Albert Pell (12 March 1820 – 7 April 1907) was an English solicitor and Conservative Party politician.
Pell was born in 1820, the eldest son of Sir Albert Pell, a judge of the Bancruptcy Courts and Margaret Letitia Matilda St John, daughter of John St John, 12th Baron St John of Bletso. Pell was educated at Rugby School before matriculating to Trinity College, Cambridge in 1839. While at Cambridge, Pell is credited with introducing the game of rugby union, then simply called football, to the University, and describes in his autobiography the difficulties of setting up a team.
On 8 September 1846, Pell married Elizabeth Barbara Halford, his cousin, and daughter of Sir Henry Halford. Sir Henry was the 2nd Baronet of Wistow and had been the Member of Parliament for the Southern Division of Leicestershire from 1832-1857.
Political career and later life
Pell was elected as a Member of Parliament for the Southern Division of Leicestershire, like his father-in-law before him, during the general election of 1868, defeating Liberal candidate Thomas Paget. He successfully defended his seat on two occasions, in 1874 and 1880.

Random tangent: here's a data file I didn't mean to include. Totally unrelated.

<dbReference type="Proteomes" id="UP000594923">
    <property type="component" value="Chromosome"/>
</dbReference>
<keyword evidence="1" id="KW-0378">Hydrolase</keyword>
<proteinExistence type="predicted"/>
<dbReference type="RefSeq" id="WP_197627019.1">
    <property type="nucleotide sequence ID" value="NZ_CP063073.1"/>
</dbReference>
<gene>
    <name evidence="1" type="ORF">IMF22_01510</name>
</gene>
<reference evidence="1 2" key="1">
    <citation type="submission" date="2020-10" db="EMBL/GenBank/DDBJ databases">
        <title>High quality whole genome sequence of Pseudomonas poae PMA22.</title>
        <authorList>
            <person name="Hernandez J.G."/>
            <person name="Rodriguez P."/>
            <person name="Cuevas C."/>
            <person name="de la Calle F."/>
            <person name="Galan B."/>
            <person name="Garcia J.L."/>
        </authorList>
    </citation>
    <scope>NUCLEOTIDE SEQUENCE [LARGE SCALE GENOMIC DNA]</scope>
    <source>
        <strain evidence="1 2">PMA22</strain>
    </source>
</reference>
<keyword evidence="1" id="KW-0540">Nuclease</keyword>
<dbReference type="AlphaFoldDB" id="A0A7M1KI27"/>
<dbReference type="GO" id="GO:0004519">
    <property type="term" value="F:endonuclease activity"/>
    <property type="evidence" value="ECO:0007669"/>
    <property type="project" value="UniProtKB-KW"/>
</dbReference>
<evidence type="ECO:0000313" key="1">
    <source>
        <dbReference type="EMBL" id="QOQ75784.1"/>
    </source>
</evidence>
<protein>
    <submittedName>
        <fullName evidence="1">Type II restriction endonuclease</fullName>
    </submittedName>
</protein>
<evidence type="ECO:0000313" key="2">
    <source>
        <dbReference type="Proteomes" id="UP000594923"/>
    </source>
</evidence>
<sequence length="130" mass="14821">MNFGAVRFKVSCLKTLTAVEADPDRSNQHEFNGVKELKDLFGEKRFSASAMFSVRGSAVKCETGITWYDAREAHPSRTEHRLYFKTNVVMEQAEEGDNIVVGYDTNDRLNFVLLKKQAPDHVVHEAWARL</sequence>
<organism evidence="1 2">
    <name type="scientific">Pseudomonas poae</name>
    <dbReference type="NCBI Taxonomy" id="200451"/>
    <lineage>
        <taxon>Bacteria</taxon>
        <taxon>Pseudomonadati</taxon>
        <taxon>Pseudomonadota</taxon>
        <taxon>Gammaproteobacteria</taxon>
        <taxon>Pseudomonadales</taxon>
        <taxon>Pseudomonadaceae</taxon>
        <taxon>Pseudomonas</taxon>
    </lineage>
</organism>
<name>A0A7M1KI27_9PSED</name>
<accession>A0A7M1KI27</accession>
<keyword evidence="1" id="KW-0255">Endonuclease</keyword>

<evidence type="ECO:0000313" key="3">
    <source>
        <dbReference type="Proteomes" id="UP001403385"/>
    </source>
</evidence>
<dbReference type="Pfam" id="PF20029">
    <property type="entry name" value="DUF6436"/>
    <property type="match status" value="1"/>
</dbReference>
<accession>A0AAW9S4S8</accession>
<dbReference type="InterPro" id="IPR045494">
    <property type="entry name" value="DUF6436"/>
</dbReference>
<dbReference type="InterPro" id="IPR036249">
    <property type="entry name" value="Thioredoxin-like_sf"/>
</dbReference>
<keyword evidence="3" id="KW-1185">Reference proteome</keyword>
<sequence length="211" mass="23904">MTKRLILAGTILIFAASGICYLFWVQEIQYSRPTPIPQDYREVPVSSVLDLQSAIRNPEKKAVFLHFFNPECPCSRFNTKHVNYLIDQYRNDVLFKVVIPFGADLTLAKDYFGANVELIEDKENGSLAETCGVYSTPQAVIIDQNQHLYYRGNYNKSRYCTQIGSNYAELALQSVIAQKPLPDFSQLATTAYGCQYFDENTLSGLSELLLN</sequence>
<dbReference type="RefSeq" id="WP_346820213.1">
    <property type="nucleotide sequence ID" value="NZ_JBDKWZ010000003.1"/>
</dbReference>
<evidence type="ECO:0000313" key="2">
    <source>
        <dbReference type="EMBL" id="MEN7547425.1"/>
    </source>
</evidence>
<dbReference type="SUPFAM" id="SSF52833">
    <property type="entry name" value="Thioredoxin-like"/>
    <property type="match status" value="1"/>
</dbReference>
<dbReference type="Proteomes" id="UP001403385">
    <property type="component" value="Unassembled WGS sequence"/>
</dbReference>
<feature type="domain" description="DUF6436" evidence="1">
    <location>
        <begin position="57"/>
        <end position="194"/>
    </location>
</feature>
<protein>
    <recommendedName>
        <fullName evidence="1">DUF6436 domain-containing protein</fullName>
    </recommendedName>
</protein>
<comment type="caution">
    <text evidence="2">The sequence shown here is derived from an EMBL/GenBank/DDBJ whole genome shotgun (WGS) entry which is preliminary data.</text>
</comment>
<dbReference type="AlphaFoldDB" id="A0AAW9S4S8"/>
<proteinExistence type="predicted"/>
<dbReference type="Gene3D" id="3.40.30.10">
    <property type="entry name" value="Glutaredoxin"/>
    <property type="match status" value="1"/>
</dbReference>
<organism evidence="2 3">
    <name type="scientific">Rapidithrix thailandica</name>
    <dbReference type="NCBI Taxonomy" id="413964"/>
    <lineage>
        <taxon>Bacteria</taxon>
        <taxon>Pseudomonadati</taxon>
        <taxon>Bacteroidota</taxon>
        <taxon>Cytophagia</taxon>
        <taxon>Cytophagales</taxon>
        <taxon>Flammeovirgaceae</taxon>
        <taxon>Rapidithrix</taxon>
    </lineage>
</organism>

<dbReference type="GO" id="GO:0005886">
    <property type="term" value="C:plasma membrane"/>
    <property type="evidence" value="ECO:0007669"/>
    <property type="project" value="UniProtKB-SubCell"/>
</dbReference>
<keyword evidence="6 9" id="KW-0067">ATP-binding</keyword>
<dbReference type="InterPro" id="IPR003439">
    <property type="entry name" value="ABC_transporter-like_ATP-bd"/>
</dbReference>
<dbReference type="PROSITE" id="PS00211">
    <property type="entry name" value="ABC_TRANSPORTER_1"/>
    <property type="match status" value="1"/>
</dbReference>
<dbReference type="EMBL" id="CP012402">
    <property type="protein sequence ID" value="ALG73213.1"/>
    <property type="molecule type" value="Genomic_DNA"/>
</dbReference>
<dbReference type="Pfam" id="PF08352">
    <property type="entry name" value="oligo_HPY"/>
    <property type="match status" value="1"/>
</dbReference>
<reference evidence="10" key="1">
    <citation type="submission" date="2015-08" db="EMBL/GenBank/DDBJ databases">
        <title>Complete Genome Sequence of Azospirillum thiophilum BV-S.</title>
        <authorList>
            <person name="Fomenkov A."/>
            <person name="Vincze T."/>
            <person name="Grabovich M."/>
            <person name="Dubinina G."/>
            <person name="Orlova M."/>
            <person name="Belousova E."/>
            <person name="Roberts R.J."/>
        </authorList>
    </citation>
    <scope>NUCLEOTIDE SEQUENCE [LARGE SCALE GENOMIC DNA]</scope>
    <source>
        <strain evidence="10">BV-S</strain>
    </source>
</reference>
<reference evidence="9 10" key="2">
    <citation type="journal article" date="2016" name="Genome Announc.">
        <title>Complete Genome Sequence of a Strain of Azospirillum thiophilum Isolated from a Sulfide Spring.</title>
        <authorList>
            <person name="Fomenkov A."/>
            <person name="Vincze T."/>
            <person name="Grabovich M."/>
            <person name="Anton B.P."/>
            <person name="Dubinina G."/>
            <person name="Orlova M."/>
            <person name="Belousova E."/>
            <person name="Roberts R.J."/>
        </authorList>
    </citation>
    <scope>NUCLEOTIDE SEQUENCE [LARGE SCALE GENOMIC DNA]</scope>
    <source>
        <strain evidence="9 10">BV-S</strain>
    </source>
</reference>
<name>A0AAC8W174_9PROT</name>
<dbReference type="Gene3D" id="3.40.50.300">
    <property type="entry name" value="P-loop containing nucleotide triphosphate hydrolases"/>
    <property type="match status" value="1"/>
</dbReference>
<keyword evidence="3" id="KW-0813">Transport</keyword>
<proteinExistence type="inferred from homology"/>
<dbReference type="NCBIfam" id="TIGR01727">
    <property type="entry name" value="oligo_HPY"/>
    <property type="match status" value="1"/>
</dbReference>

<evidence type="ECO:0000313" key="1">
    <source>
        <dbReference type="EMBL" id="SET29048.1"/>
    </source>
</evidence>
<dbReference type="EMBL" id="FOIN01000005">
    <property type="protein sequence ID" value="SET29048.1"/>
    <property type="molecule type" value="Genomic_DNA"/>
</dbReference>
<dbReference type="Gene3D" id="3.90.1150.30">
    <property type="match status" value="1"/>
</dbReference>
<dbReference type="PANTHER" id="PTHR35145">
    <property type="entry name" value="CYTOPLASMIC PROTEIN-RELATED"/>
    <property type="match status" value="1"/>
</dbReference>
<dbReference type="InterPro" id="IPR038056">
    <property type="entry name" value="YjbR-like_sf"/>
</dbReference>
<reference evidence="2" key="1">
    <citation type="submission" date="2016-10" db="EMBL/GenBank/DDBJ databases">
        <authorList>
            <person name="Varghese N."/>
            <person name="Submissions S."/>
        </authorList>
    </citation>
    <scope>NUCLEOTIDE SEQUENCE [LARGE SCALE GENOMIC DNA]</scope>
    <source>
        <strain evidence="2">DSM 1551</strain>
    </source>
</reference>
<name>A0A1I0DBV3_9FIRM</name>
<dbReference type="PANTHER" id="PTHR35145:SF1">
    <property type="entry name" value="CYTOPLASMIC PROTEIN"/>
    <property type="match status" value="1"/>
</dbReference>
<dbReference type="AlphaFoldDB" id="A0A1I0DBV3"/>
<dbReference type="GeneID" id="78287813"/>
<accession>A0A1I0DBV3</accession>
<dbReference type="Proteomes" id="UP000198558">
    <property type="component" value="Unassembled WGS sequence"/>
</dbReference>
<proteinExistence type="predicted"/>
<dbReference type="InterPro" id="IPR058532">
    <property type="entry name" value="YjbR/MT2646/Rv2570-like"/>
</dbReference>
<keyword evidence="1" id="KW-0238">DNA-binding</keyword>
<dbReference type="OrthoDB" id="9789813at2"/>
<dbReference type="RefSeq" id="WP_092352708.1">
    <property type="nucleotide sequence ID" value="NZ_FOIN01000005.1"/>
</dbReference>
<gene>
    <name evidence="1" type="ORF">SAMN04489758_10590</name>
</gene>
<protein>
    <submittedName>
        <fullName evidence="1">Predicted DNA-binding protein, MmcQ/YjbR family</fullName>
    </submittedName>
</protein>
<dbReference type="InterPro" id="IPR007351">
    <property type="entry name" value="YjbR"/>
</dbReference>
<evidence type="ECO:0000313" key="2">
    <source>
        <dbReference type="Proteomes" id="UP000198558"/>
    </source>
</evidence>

Pell was a keen Parliamentarian and sat on various committees and bodies, including the Royal Commission on City Parochial charities, City guilds and the aged poor. He also had an interest in British agriculture and was a member of a group of MP's, which included Henry Chaplin, Sir Massey Lopes and Clare Sewell Read, who supported farming interests. He was also a member of the Council of the Royal Agricultural Society of England.
- Hansard 1803–2005: contributions in Parliament by Albert Pell
|Parliament of the United Kingdom|
|Member of Parliament for South Leicestershire
1868 – 1885
With: Viscount Curzon to 1870
William Unwin Heygate 1870–1880
Thomas Paget from 1880